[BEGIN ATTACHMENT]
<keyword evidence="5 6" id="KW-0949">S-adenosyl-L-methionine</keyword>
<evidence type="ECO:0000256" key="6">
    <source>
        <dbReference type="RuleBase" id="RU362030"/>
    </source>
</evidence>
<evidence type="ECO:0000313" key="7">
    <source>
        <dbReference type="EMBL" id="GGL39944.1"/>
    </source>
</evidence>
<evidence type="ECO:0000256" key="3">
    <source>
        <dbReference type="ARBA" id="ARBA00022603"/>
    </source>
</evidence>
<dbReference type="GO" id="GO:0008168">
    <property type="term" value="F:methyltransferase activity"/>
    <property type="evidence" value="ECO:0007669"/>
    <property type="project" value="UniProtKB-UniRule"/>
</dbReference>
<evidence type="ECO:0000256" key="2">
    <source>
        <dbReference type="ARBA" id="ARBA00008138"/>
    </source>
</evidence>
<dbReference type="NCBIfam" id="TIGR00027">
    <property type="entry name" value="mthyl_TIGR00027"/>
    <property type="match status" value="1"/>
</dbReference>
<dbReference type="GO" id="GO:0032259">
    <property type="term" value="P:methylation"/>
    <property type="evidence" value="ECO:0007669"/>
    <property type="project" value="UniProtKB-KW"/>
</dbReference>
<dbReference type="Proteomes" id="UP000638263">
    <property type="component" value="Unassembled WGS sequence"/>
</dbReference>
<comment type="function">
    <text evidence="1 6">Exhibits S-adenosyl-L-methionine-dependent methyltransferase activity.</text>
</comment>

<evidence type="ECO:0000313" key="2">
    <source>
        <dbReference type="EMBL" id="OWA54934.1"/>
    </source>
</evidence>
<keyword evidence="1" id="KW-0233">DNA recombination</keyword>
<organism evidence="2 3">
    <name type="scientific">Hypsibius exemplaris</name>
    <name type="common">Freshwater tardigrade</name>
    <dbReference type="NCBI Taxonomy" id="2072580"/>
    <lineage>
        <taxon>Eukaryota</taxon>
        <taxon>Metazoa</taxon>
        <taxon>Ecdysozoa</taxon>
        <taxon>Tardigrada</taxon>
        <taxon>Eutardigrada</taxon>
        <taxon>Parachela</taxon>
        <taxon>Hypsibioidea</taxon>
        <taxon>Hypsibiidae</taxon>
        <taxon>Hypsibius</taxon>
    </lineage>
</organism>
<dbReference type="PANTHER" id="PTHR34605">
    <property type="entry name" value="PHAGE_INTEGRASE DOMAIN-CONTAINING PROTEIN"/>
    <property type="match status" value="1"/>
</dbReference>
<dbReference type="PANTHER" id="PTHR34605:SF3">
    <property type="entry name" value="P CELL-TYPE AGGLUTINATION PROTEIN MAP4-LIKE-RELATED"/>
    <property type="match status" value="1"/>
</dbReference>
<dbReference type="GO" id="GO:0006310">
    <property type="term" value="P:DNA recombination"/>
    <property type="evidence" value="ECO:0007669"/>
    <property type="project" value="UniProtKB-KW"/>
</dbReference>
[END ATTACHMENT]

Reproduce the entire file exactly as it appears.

<keyword evidence="5 6" id="KW-0949">S-adenosyl-L-methionine</keyword>
<evidence type="ECO:0000256" key="6">
    <source>
        <dbReference type="RuleBase" id="RU362030"/>
    </source>
</evidence>
<evidence type="ECO:0000313" key="7">
    <source>
        <dbReference type="EMBL" id="GGL39944.1"/>
    </source>
</evidence>
<evidence type="ECO:0000256" key="3">
    <source>
        <dbReference type="ARBA" id="ARBA00022603"/>
    </source>
</evidence>
<dbReference type="GO" id="GO:0008168">
    <property type="term" value="F:methyltransferase activity"/>
    <property type="evidence" value="ECO:0007669"/>
    <property type="project" value="UniProtKB-UniRule"/>
</dbReference>
<evidence type="ECO:0000256" key="2">
    <source>
        <dbReference type="ARBA" id="ARBA00008138"/>
    </source>
</evidence>
<dbReference type="NCBIfam" id="TIGR00027">
    <property type="entry name" value="mthyl_TIGR00027"/>
    <property type="match status" value="1"/>
</dbReference>
<dbReference type="GO" id="GO:0032259">
    <property type="term" value="P:methylation"/>
    <property type="evidence" value="ECO:0007669"/>
    <property type="project" value="UniProtKB-KW"/>
</dbReference>
<dbReference type="Proteomes" id="UP000638263">
    <property type="component" value="Unassembled WGS sequence"/>
</dbReference>
<comment type="function">
    <text evidence="1 6">Exhibits S-adenosyl-L-methionine-dependent methyltransferase activity.</text>
</comment>

<evidence type="ECO:0000313" key="2">
    <source>
        <dbReference type="EMBL" id="OWA54934.1"/>
    </source>
</evidence>
<keyword evidence="1" id="KW-0233">DNA recombination</keyword>
<organism evidence="2 3">
    <name type="scientific">Hypsibius exemplaris</name>
    <name type="common">Freshwater tardigrade</name>
    <dbReference type="NCBI Taxonomy" id="2072580"/>
    <lineage>
        <taxon>Eukaryota</taxon>
        <taxon>Metazoa</taxon>
        <taxon>Ecdysozoa</taxon>
        <taxon>Tardigrada</taxon>
        <taxon>Eutardigrada</taxon>
        <taxon>Parachela</taxon>
        <taxon>Hypsibioidea</taxon>
        <taxon>Hypsibiidae</taxon>
        <taxon>Hypsibius</taxon>
    </lineage>
</organism>
<dbReference type="PANTHER" id="PTHR34605">
    <property type="entry name" value="PHAGE_INTEGRASE DOMAIN-CONTAINING PROTEIN"/>
    <property type="match status" value="1"/>
</dbReference>
<dbReference type="PANTHER" id="PTHR34605:SF3">
    <property type="entry name" value="P CELL-TYPE AGGLUTINATION PROTEIN MAP4-LIKE-RELATED"/>
    <property type="match status" value="1"/>
</dbReference>
<dbReference type="GO" id="GO:0006310">
    <property type="term" value="P:DNA recombination"/>
    <property type="evidence" value="ECO:0007669"/>
    <property type="project" value="UniProtKB-KW"/>
</dbReference>